Researchers are not sure why a vaccine to prevent HIV infection increased the rate at which recipients contracted the virus (shown here in red attacking a blood cell). Credit: NIBSC/SCIENCE PHOTO LIBRARY

Evidence is mounting that an experimental vaccine to protect people against HIV increases the risk of infection, according to results presented on 10 October at the AIDS Vaccine 2013 conference in Barcelona, Spain.

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This is not the first report of problems with the vaccine made by pharmaceutical giant Merck, based in Whitehouse Station, New Jersey. In 2007, researchers prematurely cancelled two clinical trials after the vaccine — comprising a vector made from the common-cold virus adenovirus 5 (Ad5) modified to contain HIV genes — proved ineffective at preventing HIV. In the larger of the two trials, called STEP, the vaccine seemed to increase the risk of infection, especially in men. But the risk declined over time and narrowed further when the researchers accounted for factors such as circumcision, sexual activity and previous infection with Ad5.

The second trial, in Phambili, South Africa, was shut down after little more than six months, and its 800 participants were told whether they had received the vaccine or a placebo. When a team led by Glenda Gray, a paediatrician at the University of the Witwatersrand in Johannesburg, South Africa, followed up earlier this year, it found that 119 of those patients had contracted HIV. Overall, people who had received the vaccine were significantly more likely to be infected than those who had received the placebo.

“I spent most of this year trying to find a non-biological reason for these results,” says Gray. But when her team accounted for biological and lifestyle differences in their participants, it found that the vaccine recipients were still significantly more likely to have HIV. In a separate study, biostatistician Peter Gilbert of the Fred Hutchinson Cancer Research Center (FHCRC) in Seattle, Washington, analysed the STEP and Phambili trials together and found that the vaccine seems to raise the risk of infection by 41%.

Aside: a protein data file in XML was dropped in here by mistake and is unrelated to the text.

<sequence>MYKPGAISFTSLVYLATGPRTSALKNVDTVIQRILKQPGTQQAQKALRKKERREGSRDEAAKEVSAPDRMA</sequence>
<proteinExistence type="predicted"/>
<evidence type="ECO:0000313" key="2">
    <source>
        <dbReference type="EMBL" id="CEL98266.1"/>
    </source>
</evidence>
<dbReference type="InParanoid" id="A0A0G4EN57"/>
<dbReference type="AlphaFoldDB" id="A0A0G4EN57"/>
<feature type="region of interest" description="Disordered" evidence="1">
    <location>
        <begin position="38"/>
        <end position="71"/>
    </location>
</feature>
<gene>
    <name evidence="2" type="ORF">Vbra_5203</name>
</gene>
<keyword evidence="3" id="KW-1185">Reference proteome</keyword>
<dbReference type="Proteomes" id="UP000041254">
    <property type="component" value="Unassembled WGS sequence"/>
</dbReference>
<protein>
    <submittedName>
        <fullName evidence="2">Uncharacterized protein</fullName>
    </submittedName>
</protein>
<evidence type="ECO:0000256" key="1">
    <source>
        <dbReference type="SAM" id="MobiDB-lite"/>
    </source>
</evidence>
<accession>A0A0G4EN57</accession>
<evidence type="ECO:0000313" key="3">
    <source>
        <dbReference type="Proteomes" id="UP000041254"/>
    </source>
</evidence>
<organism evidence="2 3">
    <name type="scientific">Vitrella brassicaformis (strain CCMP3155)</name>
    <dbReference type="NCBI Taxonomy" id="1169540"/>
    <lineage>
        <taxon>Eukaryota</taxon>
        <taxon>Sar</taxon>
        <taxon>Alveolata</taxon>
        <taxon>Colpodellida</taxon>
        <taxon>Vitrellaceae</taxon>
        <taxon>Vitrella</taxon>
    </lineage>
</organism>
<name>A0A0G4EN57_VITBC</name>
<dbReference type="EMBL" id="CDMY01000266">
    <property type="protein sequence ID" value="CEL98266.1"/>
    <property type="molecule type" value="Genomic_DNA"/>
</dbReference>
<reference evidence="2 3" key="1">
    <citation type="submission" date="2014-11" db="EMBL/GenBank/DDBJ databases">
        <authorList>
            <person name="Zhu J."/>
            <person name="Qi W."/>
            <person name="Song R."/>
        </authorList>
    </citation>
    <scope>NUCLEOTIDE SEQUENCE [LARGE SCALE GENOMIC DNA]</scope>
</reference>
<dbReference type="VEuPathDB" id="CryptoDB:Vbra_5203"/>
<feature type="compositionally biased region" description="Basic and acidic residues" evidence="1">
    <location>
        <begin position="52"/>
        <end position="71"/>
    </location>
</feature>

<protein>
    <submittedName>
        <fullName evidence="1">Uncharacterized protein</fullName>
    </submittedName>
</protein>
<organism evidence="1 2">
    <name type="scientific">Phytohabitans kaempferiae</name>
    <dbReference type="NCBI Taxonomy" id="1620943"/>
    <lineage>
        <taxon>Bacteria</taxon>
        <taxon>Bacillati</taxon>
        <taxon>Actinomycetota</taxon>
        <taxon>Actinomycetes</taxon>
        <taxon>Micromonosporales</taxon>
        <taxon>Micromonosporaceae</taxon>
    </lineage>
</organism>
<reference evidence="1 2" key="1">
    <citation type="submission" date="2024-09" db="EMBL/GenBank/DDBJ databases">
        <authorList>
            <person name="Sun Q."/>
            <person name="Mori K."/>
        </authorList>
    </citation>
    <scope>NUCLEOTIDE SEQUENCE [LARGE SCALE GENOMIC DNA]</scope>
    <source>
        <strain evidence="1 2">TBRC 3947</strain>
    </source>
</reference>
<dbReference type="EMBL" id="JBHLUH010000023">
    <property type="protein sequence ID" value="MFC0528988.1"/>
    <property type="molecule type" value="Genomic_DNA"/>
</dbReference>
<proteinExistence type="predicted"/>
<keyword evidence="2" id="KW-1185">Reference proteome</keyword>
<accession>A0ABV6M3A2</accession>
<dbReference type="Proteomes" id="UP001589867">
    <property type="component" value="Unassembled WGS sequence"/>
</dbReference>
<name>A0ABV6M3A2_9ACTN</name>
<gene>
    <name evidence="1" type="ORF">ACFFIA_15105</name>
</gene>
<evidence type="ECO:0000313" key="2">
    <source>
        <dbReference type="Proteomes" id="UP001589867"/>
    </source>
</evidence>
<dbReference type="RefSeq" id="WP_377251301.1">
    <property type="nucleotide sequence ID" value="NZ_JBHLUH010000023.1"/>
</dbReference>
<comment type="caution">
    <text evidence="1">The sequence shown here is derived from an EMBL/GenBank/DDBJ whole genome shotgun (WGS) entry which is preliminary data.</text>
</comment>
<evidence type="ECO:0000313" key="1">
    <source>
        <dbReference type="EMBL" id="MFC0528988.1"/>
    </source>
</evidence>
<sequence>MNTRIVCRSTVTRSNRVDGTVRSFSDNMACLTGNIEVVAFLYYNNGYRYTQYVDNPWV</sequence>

Gray says the findings are confusing, as the previous explanation for the increase in infection rate observed in the STEP trial had been that the vaccine briefly overstimulated recipients' immune systems, making them more susceptible to HIV.

Risky behaviour

Some researchers question the results. Dan Barouch, a virologist at the Beth Israel Deaconess Medical Center in Boston, Massachusetts, is sceptical that the difference in infection risk was as great as Gray’s results indicate. He says the findings are difficult to interpret because most of the patients contracted HIV after they knew whether they had received the vaccine. People who received a vaccine might have been more likely to engage in risky sexual behaviour.

Hildegund Ertl, a vaccinologist at the Wistar Institute in Philadelphia, praised the statistical analysis used by the studies but says it is not clear why the vaccine increases risk.

It is an important question to answer: in April, the US National Institutes of Health in Bethesda, Maryland, shut down a third clinical trial of a different Ad5-based vaccine called HVTN 5051. There is no evidence that this vaccine increased the rate of HIV infection, but researchers plan to follow trial participants closely for the next few years, says Larry Corey, an FHCRC virologist who heads the group that conducted that trial as well as the STEP and Phambili tests.

Clinical trials of new HIV vaccines that use different adenoviruses are now beginning, and Gray says they should proceed with caution. Her group is beginning a clinical trial in South Africa that builds on one conducted in Thailand. The US Military HIV Research Program, based in Bethesda, Maryland, has found that a vaccine containing HIV fragments in a poxvirus reduced the risk of infection by 31% in HIV infections in a general Thai population2. Gray and her colleagues are also continuing to investigate what went wrong in the Ad5 trials so as to avoid similar failures in the future.